Northern Lights All Day

While I was up to my ears in carded Corridale and the wonder of a wheel, my wonderful aunt—the same aunt who showed me the SpinOff magazine—sent me a package of fiber. And not just any fiber. Four lovely ounces of Northern Lights in the “Violets” colorway. I was supposed to spin them up for her to use in a knitting project. The fiber drafted beautifully! It was so nice to have the thin strip to work from instead of the big chunks that I would pull off from the sliver or top. And the colors! Excuse me while I go gaze at them again. The camera did not do them justice.

Spun Northern Lights

Spun Northern Lights

The funnest part was watching the color tone change from roving to single to finished yarn. This is what the actual fiber looked like.

Violets Roving

Violets Roving

I spun the four ounces up, and they weren’t enough. The pattern called for 450 yards, and the four ounces had made only 296 yards. The quickest solution? Buy more roving! But wait, the shop my aunt had bought it from (in one-ounce packages) was out of the Violets color. My solution? Order online! And yet another hitch. I could only find it in eight-ounce bags. Thankfully, we figured out a way to make it work, and I ordered the eight ounces, eight ounces of another colorway, and eight ounces of some nice, heathered Corridale. I ended up ordering from Copper Moose, in Vermont, because they had the best price on the eight-ounce bags.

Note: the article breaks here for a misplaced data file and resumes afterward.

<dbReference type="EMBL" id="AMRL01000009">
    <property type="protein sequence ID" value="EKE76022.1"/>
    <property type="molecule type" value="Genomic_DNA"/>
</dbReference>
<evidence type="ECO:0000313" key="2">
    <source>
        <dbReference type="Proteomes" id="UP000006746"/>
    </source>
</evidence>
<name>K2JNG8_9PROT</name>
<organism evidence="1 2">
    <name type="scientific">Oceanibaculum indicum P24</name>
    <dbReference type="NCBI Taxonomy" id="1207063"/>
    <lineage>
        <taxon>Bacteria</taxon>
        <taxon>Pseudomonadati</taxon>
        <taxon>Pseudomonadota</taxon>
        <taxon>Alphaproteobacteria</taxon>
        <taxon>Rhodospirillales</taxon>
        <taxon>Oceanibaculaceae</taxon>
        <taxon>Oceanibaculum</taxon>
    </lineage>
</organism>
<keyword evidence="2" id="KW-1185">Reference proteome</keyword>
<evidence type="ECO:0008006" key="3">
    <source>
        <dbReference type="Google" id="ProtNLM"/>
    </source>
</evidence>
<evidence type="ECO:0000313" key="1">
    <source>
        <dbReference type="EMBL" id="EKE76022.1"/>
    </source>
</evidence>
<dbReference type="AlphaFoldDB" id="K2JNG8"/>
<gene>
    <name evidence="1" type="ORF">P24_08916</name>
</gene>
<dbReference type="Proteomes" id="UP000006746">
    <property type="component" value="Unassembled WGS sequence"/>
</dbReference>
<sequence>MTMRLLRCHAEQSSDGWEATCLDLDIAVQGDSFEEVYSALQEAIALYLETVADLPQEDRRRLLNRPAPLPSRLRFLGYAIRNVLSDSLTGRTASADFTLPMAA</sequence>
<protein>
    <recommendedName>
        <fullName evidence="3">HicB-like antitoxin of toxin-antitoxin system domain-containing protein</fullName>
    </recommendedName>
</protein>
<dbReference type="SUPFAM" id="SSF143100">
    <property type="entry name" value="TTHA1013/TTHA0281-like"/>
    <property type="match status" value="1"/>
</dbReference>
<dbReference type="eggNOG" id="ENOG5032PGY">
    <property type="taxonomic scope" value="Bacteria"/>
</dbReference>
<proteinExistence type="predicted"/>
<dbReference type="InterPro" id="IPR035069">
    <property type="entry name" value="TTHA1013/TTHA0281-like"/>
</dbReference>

Roving and Yarn

Roving and Yarn


Here is the mountain of Violets roving with the four ounces of spun yarn. You can see the color difference even better in this picture. I love to watch the fiber twist onto the bobbin and change from a bright, almost gaudy color mix to the rich, deep tones. I navajo plied it for two reasons. First, I still don’t have a lazy kate, so I don’t have many options for holding more than one bobbin of singles, unless I can recruit some innocent bystander. Second, the Navajo style helps keep the colors together so you get crisper color changes in the yarn. If you spin a three ply with one green, one blue, and one purple, it’ll muddy the colors up. It’s still a nice look, but I didn’t want that for this yarn. Navajo plying is rather like the chain stitch in crocheting. You have the single looping through and doubling back on itself as it twists together.

And the other colorway from Northern Lights I got is a much darker mix of rich greens, browns, and golds. Very foresty. I’ve been spinning it for the past few days, on and off. (Yes, things have intruded into my spinning time. Namely work.) Here it is spun as a single.

Spun Single

Spun Single

The heathered Corridale that I got is for the express use of my aunt. I’m going to teach her how to spin on the drop spindle (I wonder if “drop spindle” can be used for the verb as well) and it’s nice stuff to learn with. A very smooth draft, but a good staple length. Staple refers to how long the individual hairs are, and therefore dictates how much you have to overlap the hairs. If the staple length is only an inch long you don’t have much wiggle room.

Mountain Meadow Roving

Mountain Meadow Roving


Isn’t it pretty? I’m curious to see how it spins up. The colors are such an interesting combination . . . maybe a light teal . . . or a speckled white . . . (Yes, I’m having a hard time leaving it alone, why do you ask?)

2 Responses to Northern Lights All Day
  1. Deborah
    September 12, 2008 | 2:16 am

    Thank you, sweet niece! It is beautiful and you are gaining an amazing amount of spinning knowledge in a short time, good for you!

  2. Nimelen
    September 12, 2008 | 2:03 pm

    I love that Northern Lights yarn you spun. The color combination is pretty. :o )

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